There is only one place in the world that inspires me everytime I go – Penang, my island hometown in the northwestern state of Malaysia. It is a place that I’m so familiar with, having been born in the town of Butterworth in the late ‘80s, yet so foreign all the same, as I have not lived there for a good ten years.
“Let’s get the hell outta here,” I shouted to my friend in the passenger seat of my blue Alfa Romeo. Pinny Girl and I have been best friends since the age of seven, and today we were both out and about in Georgetown, the capital of Penang, looking to chill out at one of those “Best cafés in Georgetown” that we’d read about on other people’s Facebook posts.
Georgetown on the third day of Chinese New Year was not a good idea, but neither of us had any idea. Tourists in their air-conditioned cars both local and from out of town were jamming the narrow alleyways between Love Lane and Stewart Lane, where the oh-so-popular Coffee Atelier was located, and where I had just reversed into a man behind me in a green car.
Tourism has been booming since the city was crowned UNESCO World Heritage Site in 2008. With a lively arts scene comprising museums, art galleries, boutique hotels, an annual heritage festival and just last year, a thriving café culture, it seemed like the whole world had come to see Penang come alive, including us born and bred Penangnites.
Patrons at Coffee Atelier were looking our way, as though watching a drama unfold, as the man from the green car and I stepped out of our vehicles and settled the matter quickly, exchanging numbers and taking photos of the damage on our smartphones. “Call me when you get it fixed,” I told him as I got back into my car, relieved and a little shaken at the same time.
“Let’s find ourselves somewhere that’s not so touristy!” I shouted at Pinny Girl, trying to manouvre my car out of the narrow alley, clearly too clumsy a driver for these heritage backstreets. We both laughed. Pinny Girl and I, like many of the girls in our school, left our beloved island for greener pastures as soon as we finished high school, and are not exactly the savviest of locals in Penang.
Girls like us, after graduating from university abroad, were ready to conquer the world with no plans to return home, only to find ourselves running back to our parents, and to Penang, as the global recession hit in 2008, no graduate programmes were open and our pockets ran dry… all this, only to come back to square one and fall right back in love again with our hometown.
I drive long Campbell Road, and watch with fresh new eyes the old city that I grew up in, with its 19th-century heritage shophouses, some delapitated and in a shambles, some turned into überchic cafés like Coffee Atelier, while some retain its original inhabitants – immigrant families from China, India, the Middle East and their mixed race descendants known as the Peranakans.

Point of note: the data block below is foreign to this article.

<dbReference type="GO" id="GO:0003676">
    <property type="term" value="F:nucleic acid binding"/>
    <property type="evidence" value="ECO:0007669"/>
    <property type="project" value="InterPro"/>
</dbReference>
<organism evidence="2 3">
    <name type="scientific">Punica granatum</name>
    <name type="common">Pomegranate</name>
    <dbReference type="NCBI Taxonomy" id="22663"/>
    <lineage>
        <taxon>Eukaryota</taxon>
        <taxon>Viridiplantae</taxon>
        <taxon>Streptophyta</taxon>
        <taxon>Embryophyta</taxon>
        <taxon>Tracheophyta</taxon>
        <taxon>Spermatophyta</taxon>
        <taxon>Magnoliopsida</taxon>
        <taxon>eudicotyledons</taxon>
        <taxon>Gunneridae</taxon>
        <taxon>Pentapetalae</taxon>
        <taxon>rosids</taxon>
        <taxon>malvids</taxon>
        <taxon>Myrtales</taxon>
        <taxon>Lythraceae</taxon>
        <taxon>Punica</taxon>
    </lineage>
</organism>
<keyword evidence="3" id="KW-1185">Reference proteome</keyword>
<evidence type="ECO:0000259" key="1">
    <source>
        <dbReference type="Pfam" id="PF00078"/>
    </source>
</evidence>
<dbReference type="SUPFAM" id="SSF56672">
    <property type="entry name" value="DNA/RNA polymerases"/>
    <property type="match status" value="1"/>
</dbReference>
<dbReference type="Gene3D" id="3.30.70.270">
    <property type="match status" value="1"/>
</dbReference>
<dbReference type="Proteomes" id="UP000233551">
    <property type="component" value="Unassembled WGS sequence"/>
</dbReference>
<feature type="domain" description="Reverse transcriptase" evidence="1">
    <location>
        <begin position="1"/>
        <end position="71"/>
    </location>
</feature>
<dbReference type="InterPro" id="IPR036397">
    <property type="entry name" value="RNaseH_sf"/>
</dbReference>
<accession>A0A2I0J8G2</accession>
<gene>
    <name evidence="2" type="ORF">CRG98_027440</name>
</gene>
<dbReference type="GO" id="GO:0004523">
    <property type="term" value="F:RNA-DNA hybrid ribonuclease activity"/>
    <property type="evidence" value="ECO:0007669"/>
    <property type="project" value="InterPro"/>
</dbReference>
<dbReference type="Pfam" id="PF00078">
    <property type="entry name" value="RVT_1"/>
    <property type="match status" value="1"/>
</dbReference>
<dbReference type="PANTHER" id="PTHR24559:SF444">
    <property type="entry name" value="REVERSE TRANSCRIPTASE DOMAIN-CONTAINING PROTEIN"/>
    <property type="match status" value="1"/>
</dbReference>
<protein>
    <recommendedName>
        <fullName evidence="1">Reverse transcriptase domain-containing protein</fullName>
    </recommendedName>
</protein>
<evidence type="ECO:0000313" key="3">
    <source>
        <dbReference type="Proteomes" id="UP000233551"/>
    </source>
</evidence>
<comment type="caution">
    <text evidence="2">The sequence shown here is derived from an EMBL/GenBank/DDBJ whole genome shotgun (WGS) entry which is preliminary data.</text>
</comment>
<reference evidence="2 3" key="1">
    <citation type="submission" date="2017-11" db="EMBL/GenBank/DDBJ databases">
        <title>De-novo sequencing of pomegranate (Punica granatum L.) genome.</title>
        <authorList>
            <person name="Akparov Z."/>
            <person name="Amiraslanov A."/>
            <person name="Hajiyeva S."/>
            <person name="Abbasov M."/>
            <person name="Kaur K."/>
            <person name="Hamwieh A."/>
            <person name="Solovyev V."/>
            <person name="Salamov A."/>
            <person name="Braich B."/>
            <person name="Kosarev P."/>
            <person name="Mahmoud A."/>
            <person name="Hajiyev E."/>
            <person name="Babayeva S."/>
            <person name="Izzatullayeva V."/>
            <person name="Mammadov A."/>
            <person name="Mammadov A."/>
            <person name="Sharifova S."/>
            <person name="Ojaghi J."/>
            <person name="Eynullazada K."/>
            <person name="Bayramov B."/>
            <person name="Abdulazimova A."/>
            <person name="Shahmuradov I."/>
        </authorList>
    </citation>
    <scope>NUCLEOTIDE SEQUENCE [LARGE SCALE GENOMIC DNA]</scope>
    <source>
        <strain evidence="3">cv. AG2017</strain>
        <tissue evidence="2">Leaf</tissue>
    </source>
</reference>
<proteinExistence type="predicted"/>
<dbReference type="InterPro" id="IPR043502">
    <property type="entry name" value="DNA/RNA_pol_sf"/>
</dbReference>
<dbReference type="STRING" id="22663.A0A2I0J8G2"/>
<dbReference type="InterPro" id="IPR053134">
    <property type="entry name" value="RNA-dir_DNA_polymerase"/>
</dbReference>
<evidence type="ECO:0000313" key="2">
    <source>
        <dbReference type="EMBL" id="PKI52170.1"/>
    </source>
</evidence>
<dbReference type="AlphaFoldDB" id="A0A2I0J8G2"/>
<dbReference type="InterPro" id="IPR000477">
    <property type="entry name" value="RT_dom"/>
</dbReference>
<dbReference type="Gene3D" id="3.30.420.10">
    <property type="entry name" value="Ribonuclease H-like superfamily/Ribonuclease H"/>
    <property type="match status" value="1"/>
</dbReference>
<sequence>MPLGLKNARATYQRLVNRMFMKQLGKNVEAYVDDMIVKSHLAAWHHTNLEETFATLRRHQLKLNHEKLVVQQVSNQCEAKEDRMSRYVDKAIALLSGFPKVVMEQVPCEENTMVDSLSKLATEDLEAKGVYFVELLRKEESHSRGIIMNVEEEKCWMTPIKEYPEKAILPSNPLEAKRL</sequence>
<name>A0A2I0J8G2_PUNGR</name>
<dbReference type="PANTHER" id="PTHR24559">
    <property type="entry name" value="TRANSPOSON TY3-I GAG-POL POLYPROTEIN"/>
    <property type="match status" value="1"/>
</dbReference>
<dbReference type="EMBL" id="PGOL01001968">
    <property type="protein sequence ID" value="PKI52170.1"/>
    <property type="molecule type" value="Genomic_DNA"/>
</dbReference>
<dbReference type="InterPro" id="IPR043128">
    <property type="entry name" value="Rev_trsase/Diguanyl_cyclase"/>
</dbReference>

I pass by the old man from Hameediyah Restaurant, and the smell of fresh roti waft through my senses, bringing back memories of when my father brought me to nearby Chowrasta Market to look through their collection of second hand books and magazines, and after that to Hameediyah for a fresh plate of chicken murtabak and a cold glass of sirap bandung.
Pinny Girl and I end up eating by the roadside, slurping on a bowl of homemade laksa, a fish broth noodle that is both spicy and sour, and that is only done right in Penang. So much for our afternoon out sitting in the latest Melbourne-inspired hipster café – and a car accident to add to that. We eat in silence, savouring every strip of noodle and every slice of pineapple in the thick tamarind soup.
What’s another latte that I can find in San Franciso, Melbourne or Starbucks, compared to a precious bowl of laksa with my best friend of 20 years. By the time the man in the green car rings me for due payment on the damage done to his car, I would’ve left for Singapore, the city where I currently live and work an hour’s flight away from Penang.
I thought about turning off my phone and breaking my promise to repay him. After all, Penang would be a distant hometown and holiday long gone by then… But when he rings, I will be sure to pick up his call, for it will be a responsibility fulfilled, the call of home, the place where I spend two weeks of my year every year, with no regrets.
About the author: Wan Phing is the Online Editor at AsiaRooms.com. Born and raised in Penang, Malaysia, she has lived in Beijing, London, Benevento, Kuala Lumpur, Manchester and currently resides in Singapore. She loves travel, photography and writing about them on her travel blog.
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